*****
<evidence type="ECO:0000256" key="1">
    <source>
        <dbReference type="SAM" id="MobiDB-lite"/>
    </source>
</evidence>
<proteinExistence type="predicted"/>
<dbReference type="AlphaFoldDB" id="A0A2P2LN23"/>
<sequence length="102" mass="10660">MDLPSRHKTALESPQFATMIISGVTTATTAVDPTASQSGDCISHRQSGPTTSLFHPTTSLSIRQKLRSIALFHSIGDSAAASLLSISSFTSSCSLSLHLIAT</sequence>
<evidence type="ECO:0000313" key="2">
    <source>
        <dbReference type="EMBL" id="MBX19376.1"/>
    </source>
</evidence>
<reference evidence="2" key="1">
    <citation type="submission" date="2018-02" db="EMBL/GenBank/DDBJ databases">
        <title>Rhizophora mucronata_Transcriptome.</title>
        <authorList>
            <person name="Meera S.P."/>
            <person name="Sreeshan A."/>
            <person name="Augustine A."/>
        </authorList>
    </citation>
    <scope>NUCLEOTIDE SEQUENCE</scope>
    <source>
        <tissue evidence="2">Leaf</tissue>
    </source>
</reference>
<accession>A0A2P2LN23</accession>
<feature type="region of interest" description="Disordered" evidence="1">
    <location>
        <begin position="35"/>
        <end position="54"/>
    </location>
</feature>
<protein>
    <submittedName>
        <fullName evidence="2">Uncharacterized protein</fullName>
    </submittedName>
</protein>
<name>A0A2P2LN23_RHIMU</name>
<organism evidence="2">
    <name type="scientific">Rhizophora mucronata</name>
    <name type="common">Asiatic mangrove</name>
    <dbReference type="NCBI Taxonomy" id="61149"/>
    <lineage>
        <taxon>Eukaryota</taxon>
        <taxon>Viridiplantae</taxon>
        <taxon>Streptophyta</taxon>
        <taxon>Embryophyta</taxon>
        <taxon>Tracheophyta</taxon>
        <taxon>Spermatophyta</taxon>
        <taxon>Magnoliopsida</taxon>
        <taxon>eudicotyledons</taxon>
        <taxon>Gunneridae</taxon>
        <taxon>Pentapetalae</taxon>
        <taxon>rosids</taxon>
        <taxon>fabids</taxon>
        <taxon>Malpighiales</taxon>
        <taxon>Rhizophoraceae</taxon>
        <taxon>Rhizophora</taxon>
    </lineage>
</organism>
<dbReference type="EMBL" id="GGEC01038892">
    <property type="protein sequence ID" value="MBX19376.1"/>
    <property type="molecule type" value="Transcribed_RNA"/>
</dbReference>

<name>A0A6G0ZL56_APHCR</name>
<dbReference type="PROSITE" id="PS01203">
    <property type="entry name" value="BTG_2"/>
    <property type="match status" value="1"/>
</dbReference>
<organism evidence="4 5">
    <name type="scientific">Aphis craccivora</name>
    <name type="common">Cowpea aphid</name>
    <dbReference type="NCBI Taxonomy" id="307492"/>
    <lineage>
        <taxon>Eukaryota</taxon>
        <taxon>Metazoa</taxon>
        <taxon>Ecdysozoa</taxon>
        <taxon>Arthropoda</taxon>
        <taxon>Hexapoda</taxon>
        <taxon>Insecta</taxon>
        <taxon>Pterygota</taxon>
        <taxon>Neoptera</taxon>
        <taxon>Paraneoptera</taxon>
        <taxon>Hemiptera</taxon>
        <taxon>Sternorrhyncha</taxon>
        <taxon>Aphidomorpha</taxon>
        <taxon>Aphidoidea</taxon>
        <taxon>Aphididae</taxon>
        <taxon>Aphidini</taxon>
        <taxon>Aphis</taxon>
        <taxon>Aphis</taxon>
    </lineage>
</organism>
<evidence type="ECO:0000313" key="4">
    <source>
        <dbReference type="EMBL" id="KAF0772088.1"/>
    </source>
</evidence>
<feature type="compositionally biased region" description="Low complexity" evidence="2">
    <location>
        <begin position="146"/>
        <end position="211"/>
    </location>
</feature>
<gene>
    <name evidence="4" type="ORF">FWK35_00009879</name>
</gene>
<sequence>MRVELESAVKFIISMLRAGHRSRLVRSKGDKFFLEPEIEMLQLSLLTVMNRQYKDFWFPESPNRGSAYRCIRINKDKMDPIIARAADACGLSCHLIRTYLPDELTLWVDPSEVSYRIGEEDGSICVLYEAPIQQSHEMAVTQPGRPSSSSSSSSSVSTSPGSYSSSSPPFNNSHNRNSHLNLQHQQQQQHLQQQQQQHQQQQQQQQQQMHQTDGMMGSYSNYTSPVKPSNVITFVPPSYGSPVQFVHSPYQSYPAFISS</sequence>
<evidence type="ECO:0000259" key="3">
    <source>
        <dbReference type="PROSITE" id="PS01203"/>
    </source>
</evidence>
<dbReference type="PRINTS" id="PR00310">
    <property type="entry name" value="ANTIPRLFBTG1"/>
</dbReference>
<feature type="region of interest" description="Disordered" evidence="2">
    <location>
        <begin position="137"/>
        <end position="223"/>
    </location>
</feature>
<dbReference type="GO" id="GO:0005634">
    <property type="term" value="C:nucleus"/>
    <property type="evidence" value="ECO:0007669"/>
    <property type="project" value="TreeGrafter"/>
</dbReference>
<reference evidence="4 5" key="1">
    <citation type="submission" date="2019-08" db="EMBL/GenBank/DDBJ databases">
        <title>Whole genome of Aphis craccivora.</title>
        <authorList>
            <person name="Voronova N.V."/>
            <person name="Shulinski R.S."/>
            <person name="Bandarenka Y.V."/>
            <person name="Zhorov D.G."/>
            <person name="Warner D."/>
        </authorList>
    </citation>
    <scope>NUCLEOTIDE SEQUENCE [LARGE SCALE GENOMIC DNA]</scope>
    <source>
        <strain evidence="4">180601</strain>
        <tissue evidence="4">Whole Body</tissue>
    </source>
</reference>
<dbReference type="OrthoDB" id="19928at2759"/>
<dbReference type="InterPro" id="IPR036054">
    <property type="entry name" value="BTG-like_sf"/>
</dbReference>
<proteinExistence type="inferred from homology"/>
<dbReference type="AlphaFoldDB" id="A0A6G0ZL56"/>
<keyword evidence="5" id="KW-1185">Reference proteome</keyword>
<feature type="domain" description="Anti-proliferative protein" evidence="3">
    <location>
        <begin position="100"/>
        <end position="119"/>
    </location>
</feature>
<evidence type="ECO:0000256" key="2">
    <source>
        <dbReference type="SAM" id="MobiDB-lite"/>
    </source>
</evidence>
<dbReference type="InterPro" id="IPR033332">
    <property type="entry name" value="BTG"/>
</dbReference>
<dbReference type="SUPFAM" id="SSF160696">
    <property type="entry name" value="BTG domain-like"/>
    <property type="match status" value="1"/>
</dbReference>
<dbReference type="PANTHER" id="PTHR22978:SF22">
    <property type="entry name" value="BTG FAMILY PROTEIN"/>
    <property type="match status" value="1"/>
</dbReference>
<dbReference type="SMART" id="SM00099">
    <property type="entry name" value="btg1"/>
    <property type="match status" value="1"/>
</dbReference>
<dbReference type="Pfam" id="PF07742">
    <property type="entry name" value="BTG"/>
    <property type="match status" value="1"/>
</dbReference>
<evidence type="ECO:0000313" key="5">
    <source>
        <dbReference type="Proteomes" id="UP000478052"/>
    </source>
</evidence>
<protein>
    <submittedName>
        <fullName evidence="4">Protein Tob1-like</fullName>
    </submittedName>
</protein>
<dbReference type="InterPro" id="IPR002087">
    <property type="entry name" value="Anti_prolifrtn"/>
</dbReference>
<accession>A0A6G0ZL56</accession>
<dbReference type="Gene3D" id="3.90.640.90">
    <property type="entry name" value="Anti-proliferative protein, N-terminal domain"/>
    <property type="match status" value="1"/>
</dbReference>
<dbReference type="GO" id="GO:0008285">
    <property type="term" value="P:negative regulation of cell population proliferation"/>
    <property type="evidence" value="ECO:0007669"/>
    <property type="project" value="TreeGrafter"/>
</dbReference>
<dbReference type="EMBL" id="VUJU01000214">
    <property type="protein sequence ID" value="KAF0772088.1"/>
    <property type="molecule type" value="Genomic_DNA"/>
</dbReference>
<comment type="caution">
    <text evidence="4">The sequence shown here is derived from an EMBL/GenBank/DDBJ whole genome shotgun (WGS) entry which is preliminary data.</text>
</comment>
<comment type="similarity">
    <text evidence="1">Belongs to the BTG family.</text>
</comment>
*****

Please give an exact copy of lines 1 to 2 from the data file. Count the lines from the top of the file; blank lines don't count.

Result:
<evidence type="ECO:0000256" key="1">
    <source>